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Development and evaluation of chitosan based oral controlled matrix tablets of losartan potassium
Bottom Line: The drug release follows zero-order kinetics and the mechanism was found to be diffusion controlled and Case II transport.FT-IR spectroscopic studies revealed no interaction between drug and polymer.The stability studies indicated that F11 and F12 formulations were stable for 3months.
Affiliation: Department of pharmaceutics, Sri Adichunchanagiri College of Pharmacy, B.G. Nagara, Nagamangala, Mandya, Karnataka, India.
Aim and background: The novelty of the present study was to control the release profile of matrix tablets of losartan potassium prepared by using different concentrations of chitosan and trisodium citrate as cross-linking agent with combination of various release retardant polymers.
Materials and methods: Twelve formulations were prepared using HPMC K100M, carbopol 934P, and xanthan gum as polymers. Matrix tablets were prepared by wet granulation technique. The granules were subjected to precompression parameters such as angle of repose, loose bulk density, tapped bulk density, compressibility index. Tablets were evaluated for weight variation, hardness, drug content, in-vitro dissolution, stability studies, respectively. Drug -polymer compatibility studies were determined by FTIR spectroscopy. Further stability studies were carried out for 3months in accelerated conditions at 40°C and 75%RH. The granules of all formulations exhibited good flow and compressibility. In-vitro dissolution studies were carried out for 24 h using 0.1 N HCl for the first 2 h and pH 6.8 phosphate buffers for the remaining 22h.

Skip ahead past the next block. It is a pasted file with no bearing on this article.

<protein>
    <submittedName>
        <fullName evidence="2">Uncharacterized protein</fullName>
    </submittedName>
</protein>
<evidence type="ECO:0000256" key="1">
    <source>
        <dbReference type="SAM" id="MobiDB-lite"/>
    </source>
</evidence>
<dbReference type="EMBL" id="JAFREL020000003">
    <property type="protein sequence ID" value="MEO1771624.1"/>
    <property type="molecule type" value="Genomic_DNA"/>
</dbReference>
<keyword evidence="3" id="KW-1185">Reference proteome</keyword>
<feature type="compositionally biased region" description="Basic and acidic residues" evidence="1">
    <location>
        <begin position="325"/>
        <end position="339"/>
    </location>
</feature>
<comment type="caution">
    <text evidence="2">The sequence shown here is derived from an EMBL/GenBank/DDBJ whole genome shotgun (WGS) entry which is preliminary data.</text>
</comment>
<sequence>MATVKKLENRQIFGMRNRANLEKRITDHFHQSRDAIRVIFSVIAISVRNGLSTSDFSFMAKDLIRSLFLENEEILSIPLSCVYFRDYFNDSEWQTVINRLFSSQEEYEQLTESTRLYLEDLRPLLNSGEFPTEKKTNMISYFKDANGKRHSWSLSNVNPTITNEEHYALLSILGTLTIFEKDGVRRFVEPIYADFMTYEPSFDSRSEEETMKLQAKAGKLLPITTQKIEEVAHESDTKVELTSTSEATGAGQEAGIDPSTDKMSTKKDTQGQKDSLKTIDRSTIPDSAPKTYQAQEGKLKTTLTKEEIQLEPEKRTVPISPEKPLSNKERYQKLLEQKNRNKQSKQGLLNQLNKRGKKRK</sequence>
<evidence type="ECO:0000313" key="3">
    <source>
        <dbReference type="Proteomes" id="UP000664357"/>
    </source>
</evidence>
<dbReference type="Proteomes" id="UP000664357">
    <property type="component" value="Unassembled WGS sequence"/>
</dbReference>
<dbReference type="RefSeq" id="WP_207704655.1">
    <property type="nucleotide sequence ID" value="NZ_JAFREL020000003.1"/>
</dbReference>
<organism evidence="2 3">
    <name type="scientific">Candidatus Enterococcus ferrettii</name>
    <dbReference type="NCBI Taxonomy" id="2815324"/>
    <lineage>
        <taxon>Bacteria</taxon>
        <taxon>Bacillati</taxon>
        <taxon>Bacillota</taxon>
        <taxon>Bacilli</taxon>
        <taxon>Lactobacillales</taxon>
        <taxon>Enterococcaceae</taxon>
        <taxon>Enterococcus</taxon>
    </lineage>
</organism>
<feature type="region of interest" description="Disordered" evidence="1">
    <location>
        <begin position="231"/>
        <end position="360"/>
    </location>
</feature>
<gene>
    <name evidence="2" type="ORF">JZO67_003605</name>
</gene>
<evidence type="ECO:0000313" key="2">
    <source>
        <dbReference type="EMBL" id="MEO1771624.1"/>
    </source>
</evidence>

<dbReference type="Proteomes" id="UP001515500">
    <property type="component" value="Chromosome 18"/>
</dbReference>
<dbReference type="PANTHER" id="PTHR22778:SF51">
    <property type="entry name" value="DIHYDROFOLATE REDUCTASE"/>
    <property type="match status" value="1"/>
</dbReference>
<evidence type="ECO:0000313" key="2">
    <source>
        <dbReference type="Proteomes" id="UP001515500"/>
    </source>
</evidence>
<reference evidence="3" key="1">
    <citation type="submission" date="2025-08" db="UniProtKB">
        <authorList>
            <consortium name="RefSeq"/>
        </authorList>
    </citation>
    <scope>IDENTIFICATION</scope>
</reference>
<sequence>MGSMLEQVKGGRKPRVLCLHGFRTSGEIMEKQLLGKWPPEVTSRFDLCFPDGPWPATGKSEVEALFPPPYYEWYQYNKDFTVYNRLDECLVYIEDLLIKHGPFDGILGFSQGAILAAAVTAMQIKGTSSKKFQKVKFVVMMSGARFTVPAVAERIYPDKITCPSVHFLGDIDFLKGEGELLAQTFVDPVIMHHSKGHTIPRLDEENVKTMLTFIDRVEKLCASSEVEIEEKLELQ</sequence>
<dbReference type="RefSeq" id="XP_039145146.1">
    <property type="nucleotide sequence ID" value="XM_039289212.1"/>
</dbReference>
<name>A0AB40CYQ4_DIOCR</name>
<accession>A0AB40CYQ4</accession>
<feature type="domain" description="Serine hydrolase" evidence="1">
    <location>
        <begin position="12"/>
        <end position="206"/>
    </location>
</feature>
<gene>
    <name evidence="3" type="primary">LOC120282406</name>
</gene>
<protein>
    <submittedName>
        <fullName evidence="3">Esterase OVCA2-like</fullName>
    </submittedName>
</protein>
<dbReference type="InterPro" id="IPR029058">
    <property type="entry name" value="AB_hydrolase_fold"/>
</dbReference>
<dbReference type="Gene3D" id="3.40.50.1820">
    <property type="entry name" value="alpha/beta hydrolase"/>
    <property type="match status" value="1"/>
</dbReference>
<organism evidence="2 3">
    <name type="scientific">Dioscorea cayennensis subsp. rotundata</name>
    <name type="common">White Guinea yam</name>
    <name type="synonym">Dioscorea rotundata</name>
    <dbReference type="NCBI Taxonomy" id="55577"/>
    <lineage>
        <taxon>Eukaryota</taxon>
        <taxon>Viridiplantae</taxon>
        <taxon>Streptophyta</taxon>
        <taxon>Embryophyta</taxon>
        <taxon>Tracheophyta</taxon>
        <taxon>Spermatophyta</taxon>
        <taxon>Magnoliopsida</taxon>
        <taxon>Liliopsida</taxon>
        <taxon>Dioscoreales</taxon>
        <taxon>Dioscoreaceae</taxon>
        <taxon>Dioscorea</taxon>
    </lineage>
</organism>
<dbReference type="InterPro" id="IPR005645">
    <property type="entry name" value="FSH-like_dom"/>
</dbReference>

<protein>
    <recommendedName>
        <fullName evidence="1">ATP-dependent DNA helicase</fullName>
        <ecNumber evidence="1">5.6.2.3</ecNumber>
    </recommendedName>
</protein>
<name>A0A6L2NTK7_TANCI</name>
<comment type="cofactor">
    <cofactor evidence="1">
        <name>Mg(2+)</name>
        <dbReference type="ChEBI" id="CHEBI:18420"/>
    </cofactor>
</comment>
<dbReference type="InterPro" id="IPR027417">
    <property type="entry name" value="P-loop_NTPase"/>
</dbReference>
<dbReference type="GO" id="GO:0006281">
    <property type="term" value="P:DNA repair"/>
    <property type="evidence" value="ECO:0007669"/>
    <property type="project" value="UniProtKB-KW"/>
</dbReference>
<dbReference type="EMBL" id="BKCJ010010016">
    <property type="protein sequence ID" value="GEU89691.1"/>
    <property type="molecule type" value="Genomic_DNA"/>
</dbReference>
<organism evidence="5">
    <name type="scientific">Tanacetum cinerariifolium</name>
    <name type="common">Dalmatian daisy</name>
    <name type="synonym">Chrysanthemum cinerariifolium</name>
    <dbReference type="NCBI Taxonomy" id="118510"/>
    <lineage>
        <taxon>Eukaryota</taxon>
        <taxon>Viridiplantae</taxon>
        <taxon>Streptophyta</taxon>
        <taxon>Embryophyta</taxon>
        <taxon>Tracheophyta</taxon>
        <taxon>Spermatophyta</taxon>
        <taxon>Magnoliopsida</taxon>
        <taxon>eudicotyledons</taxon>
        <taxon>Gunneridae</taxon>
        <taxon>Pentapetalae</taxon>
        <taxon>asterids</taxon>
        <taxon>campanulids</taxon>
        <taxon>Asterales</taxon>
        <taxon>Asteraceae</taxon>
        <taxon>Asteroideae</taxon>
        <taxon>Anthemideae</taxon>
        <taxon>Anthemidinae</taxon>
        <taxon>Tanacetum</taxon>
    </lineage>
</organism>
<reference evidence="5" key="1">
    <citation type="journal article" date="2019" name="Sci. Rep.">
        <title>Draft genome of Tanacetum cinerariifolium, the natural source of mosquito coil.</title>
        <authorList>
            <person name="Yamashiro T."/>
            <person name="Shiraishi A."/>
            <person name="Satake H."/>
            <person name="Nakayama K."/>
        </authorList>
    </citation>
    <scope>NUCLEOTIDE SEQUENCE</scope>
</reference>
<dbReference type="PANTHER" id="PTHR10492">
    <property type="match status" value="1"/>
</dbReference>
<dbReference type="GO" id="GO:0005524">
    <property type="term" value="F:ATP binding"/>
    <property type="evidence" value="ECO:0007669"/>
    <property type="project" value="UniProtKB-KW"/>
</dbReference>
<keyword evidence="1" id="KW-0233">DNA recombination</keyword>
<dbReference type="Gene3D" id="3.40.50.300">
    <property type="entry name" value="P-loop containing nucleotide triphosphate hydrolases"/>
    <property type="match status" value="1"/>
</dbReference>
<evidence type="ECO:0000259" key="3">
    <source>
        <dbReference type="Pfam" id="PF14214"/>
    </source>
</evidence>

Results: It was found that among the 12 formulations F11 and F12 showed good dissolution profile to control the drug release. The release data was fitted to various mathematical models such as, Higuchi, Korsmeyer, first-order, and zero-order to evaluate the kinetics and the drug release. The drug release follows zero-order kinetics and the mechanism was found to be diffusion controlled and Case II transport. FT-IR spectroscopic studies revealed no interaction between drug and polymer. The stability studies indicated that F11 and F12 formulations were stable for 3months.
Conclusion: The above results concluded that by combining different classes of polymers an acceptable release profile can be obtained in the fluctuating in vivo environment.